Uttered by PaleoLaw MPs when the subject is diversity and gender equality. (PaleoLaw explained here.)
One of the most-watched TED talks is by Simon Sinek. Called “Start with Why,” Sinek compellingly argues that why an organization exists is more important to its success that what it does or how. Sinek offers Apple as an example, demonstrating its ability to enter and remake markets including music, MP3 players, cell phones and… Continue Reading
Words matter. I have chosen mine poorly. I am here to correct my ways. For the longest time, I have written critically of “BigLaw,” as if size itself was the problem. To be sure, most large law firms suffer from the problem, but so do many smaller law firms. The problem goes beyond size. The… Continue Reading
Everyone says they are committed to client service. Here is the truth: No one has the chutzpah to speak as candidly as Rhett, but there’s the truth.
I can’t even make stuff like this up. Lawyers and invoices are a toxic combination, but the AmLaw 200 firms that are responsible for these examples have people who are supposed to prevent the lawyers from revealing their invoicing stupidity. Here a couple of my favorite illustrations from an article too good to pass up:… Continue Reading
When it comes to assessment, this is what most people think of themselves: But the reality is this: So people delude themselves. When the makers of a product win some trials and lose some trials, how many of the… Continue Reading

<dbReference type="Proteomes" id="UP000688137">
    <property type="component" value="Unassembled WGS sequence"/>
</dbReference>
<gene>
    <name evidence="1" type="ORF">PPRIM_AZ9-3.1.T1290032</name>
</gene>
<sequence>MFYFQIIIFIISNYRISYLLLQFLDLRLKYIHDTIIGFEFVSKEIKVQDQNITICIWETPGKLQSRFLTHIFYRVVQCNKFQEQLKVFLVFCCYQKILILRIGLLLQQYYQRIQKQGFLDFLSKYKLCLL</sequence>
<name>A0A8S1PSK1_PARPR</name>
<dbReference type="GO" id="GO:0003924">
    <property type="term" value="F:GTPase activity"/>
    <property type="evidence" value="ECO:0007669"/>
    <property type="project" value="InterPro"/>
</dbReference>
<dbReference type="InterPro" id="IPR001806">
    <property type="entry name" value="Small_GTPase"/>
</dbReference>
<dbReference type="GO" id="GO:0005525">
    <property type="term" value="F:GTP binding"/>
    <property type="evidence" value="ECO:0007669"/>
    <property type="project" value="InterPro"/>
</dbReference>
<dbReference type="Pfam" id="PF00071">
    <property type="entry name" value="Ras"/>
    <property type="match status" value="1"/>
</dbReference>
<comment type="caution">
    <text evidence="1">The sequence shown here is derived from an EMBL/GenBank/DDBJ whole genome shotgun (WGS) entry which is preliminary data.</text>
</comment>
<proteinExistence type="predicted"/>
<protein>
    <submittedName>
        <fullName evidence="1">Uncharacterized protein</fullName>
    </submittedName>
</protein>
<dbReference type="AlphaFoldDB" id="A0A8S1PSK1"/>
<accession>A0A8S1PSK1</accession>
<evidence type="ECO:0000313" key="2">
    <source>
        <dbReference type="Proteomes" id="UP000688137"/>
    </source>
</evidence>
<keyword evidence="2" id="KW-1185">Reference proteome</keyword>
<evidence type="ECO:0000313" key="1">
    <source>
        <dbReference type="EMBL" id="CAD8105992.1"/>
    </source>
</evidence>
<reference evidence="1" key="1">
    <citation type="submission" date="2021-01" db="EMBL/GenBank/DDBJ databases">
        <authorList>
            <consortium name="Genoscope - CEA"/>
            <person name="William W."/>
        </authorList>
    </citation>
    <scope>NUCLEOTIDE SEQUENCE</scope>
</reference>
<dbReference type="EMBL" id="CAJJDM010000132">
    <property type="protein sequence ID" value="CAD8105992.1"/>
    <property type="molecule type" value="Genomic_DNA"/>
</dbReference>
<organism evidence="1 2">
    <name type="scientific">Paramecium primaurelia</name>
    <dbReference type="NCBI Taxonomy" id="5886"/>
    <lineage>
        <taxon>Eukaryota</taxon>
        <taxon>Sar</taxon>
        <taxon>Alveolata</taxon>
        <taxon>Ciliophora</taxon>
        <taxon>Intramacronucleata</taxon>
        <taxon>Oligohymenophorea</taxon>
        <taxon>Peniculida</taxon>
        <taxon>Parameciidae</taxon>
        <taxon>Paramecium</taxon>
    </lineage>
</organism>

War Games 1983 The ultimate service–help eliminate the need for your service.
I just read something that made me say “wow, that is soooo wrong.” Out loud. Here is what I read (from Today’s General Counsel, Jun/Jul 2015, p. 42: Compounding the problem is the fact that most complex cases are unique. An estimate based on past experiences may not be applicable. Furthermore, litigation is unpredictable and… Continue Reading
According to Bloomberg BNA, Honeywell General Counsel Katherine Adams has determined that e-auctions are the ticket to lower legal fees. For those unfamiliar with the process, an e-auction is where the the corporate counsel throws chum in the water and the pool of sharks start thrashing around trying to feed on the skimpy morsels being… Continue Reading
I make no secret of the fact that I have looked to Steve Jobs for ideas and inspiration. I found this Fast Company article on the Evolution of Steve Jobs to be fascinating. The discussion of his evolution as a collaborator was terrific. As he steered Pixar through the many difficult periods that preceded the… Continue Reading
Have you ever read an email and wondered to yourself, “what’s the point?” Then you get to the end and realize there is no point. Or the point is something totally different than what you thought. When this happens, it’s annoying. Did you ever wonder if you annoyed anyone with your emails? You should. And… Continue Reading
I am honored that my recent post, Timekeeping Company argues lawyers using AFAs still need to keep time, has been selected by the editorial team of SmallLaw, as its SmallLaw Pick of the Week. SmallLaw is a popular email newsletter for solos and those who manage and work in small law firms. This recognition was… Continue Reading
One of the great things about non-hourly billing is that it frees you from the tyranny of timesheets. You stop thinking about billing and start thinking about results, about outputs, about deliverables. That approach is an anthema to the many vendors who specialize in products that help lawyers find more time to bill to their… Continue Reading